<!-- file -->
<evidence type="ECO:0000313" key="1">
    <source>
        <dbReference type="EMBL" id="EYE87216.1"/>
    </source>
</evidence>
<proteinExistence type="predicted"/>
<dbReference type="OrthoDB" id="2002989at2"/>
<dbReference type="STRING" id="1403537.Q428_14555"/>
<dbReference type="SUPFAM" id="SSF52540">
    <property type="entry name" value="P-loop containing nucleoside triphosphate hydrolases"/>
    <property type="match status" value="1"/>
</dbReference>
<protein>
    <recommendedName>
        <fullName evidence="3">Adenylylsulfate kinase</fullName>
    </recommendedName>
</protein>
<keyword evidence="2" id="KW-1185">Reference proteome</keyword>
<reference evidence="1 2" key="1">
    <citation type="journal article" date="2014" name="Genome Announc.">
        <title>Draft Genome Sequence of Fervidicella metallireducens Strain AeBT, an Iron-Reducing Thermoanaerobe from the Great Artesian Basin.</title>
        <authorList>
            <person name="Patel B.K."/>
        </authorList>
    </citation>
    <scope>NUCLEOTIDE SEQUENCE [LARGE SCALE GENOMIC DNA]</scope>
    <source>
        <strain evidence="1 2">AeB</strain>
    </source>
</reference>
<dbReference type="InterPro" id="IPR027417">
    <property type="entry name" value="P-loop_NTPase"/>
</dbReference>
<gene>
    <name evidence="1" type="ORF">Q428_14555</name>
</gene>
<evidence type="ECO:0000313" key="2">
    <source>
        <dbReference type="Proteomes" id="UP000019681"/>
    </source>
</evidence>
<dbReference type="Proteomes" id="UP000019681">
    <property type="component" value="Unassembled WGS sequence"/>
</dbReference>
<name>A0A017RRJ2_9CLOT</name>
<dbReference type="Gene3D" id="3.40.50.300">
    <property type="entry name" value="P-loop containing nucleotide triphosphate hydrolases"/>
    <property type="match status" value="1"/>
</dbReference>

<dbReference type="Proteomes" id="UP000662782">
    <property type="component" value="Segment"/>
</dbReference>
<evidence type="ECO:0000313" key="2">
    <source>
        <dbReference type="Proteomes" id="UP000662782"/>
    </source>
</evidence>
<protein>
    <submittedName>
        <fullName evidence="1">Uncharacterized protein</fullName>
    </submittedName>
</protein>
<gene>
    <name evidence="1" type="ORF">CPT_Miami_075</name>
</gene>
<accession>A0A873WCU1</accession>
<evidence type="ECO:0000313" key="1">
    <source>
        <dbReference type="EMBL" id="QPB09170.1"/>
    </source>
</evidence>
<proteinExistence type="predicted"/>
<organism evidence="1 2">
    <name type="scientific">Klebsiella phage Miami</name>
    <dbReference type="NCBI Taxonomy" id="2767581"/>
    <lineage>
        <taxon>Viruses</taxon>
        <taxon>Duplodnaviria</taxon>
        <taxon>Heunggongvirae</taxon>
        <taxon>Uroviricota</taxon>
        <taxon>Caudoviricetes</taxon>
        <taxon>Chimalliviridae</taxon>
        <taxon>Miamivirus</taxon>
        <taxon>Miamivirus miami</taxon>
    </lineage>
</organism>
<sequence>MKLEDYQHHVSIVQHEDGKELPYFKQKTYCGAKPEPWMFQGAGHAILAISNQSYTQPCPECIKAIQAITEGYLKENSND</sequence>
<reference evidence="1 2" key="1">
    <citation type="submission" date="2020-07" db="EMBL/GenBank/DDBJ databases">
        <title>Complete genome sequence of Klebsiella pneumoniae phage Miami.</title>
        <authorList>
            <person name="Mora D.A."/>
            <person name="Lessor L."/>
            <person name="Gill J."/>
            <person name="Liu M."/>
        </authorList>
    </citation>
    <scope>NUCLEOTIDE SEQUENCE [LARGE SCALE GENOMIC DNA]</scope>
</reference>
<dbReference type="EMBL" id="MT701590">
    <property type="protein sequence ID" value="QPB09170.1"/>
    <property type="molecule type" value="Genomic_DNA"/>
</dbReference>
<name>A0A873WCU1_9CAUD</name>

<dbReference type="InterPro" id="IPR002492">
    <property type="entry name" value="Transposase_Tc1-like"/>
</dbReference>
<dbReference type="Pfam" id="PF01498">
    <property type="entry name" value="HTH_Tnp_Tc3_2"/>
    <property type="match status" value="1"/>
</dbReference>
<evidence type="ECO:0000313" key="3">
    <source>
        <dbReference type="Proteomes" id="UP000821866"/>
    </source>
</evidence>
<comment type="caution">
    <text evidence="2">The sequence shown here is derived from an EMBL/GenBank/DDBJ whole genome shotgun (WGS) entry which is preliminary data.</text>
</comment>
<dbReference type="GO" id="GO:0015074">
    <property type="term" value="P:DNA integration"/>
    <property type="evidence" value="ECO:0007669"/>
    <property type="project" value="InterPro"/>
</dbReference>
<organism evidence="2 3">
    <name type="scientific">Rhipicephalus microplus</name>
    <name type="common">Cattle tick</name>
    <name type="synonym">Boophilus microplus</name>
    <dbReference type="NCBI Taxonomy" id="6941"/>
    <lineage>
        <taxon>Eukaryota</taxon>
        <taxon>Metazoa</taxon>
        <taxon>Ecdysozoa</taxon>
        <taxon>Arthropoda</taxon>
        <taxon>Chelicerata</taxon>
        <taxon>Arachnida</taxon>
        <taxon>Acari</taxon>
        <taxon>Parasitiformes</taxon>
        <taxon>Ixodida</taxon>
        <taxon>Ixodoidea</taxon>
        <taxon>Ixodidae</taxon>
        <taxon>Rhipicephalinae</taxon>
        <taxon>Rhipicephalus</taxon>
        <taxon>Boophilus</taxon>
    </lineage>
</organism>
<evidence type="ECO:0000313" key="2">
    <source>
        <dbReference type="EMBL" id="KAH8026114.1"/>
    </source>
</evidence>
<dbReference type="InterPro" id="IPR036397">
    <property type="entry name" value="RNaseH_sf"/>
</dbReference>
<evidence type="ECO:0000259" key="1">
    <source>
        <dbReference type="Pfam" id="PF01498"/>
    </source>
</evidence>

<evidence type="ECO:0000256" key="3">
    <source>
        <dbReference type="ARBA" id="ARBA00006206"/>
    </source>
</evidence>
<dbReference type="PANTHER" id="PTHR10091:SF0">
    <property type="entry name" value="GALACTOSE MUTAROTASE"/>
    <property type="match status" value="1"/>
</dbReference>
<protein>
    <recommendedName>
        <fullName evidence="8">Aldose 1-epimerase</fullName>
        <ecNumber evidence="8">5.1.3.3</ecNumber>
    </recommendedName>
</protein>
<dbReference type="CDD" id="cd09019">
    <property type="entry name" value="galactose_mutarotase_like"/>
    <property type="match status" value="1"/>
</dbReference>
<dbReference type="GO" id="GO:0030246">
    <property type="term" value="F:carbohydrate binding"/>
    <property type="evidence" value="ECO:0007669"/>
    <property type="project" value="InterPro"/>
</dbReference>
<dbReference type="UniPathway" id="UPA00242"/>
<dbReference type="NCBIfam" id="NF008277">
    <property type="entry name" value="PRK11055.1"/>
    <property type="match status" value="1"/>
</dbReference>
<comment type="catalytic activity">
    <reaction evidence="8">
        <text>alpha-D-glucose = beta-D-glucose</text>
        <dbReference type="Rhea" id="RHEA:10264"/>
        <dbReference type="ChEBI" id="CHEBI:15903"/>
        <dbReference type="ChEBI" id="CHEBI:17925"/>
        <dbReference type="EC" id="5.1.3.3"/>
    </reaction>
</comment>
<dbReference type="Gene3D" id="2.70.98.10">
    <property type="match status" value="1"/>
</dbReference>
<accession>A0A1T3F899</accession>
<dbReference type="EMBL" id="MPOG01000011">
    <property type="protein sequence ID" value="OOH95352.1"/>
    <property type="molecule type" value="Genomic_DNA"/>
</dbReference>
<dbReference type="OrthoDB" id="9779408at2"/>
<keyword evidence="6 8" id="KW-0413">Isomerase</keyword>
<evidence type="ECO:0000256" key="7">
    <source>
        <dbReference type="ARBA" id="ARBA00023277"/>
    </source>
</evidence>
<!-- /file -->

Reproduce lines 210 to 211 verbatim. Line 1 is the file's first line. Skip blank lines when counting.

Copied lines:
        <dbReference type="ARBA" id="ARBA00023277"/>
    </source>